Tuesday, March 8, 2016

Two Books I'm Reading

A friend hepped me to The Devil in the White City by Eric Larson. It's about the building of the Chicago World's Fair in 1893; and Larson shows how it was a snap-shot of the times. For instance; the world's first Ferris Wheel was designed for it as US-American engineers' response to the Eiffel Tower that wowed the world at the Paris World's Fair of 1889. Also, while I've read fairly extensively about the Pullman Strike of 1894, I'd never thought about how the drawing of thousands of workers and craftsmen to build the Fair in 1892-93 contributed to the pressures that made the strike such a watershed moment.

And, of course, the book deals with the psychopath H. W. Mudgett/H. H. Holmes; "America's first serial killer" who used the anonymity of Chicago and the millions of visitors to the fair to build a "murder castle" and cruelly murder perhaps 200 people. Larson's handling of this monster is quite affecting.

The way the Fair's organizers and patrons dealt with international global diversity at this time (when all the world's people's were genuinely connected for pretty much the first time) is highly revealing. Fascinating.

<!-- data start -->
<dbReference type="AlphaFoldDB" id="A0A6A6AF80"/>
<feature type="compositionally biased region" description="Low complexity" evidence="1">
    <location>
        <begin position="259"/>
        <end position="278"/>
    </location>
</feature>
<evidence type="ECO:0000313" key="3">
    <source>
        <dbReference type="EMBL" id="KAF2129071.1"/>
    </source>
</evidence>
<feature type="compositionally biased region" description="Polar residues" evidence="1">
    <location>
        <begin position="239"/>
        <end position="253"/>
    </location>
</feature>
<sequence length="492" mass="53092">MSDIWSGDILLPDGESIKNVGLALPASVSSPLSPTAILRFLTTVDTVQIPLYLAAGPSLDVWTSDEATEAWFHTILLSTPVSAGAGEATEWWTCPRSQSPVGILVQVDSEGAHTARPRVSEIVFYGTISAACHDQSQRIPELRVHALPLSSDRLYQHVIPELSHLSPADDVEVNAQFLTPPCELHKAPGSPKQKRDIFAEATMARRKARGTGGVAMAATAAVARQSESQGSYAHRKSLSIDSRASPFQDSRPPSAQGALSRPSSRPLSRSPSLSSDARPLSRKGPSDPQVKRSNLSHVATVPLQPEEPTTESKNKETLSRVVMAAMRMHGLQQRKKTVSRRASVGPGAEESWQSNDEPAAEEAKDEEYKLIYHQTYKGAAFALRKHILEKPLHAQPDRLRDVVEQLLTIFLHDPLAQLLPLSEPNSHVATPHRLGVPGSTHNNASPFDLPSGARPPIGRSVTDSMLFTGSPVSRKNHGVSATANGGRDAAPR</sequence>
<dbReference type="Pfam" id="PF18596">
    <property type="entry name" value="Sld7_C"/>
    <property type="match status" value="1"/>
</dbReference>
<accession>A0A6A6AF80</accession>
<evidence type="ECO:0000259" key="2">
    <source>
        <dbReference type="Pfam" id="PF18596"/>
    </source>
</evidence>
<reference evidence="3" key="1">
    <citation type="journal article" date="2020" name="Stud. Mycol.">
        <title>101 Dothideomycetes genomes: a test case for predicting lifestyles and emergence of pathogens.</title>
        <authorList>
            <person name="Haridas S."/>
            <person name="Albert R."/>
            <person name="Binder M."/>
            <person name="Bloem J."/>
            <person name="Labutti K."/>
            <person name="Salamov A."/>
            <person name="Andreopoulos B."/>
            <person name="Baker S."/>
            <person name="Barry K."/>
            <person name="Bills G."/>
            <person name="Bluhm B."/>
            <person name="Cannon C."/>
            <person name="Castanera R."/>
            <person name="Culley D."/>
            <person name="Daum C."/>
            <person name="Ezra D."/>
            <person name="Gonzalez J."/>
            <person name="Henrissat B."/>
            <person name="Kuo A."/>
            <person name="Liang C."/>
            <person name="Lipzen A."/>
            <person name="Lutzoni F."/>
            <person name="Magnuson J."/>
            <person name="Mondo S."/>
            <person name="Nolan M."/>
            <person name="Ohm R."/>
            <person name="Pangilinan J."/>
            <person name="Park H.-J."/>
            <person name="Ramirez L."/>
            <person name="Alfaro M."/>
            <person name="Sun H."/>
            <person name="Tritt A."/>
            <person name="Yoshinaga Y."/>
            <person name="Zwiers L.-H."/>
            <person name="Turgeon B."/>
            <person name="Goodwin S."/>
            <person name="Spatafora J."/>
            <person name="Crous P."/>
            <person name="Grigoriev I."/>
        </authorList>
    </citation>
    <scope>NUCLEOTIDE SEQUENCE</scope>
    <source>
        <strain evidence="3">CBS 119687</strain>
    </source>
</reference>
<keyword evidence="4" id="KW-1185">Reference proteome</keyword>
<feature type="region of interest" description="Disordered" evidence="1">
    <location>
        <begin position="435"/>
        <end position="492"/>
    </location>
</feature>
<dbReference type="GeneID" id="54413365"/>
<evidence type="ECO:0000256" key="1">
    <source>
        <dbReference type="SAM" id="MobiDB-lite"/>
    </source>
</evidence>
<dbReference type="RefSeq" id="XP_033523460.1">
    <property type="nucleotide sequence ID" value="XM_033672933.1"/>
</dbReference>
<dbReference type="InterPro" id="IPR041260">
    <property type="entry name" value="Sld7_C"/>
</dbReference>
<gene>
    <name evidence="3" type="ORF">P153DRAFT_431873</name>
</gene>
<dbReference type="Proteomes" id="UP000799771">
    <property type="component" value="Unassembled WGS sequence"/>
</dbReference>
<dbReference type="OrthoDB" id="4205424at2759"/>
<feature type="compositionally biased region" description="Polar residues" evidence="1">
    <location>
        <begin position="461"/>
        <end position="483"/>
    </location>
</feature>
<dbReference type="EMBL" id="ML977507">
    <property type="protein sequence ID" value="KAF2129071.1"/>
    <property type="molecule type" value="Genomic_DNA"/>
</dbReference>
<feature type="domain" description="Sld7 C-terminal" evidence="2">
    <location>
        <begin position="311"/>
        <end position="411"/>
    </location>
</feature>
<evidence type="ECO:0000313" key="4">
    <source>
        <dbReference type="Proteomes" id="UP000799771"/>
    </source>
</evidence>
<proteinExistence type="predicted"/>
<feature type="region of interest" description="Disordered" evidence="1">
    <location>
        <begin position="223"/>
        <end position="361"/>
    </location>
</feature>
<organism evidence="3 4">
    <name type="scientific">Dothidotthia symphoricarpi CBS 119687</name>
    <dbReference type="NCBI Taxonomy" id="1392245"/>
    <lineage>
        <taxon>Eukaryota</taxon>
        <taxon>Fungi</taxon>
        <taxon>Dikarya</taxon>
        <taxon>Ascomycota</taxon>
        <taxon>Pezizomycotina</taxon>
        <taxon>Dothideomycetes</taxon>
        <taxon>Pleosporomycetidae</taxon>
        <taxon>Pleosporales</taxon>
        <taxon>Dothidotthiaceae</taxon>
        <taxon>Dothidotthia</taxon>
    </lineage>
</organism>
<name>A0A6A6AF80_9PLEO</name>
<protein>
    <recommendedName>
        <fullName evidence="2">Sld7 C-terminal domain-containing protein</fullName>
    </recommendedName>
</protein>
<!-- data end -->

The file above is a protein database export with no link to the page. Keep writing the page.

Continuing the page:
The other book I'm reading is Hideous Dream: A Soldier's Memoir of the US Invasion of Haiti by Stan Goff. I found it interesting because my reading about WWII has given me a base to understand the detailed descriptions of military training and procedures that Goff provides. But Haiti is also one of the countries I follow the most. Goff is talking about 1995, when President Bertrand Aristide was being allowed to return to his country with only 1 year left in his term of office, since the pro-Washington military coup ousted him years earlier. Simple reason and morality would have compelled a sane person to say that Aristide's term should continue from where it was interrupted, but US President Clinton was a devious, cynical prick.

Goff is open about the institutional racism of the US Special Forces and it's interesting reading about that after the praise and elevation to hero of the psychotic Chris Kyle ("American Sniper").

The book takes a while to get where it's going, but in the end, you really understand how the US military serves to enforce US foreign policy on the front-lines.

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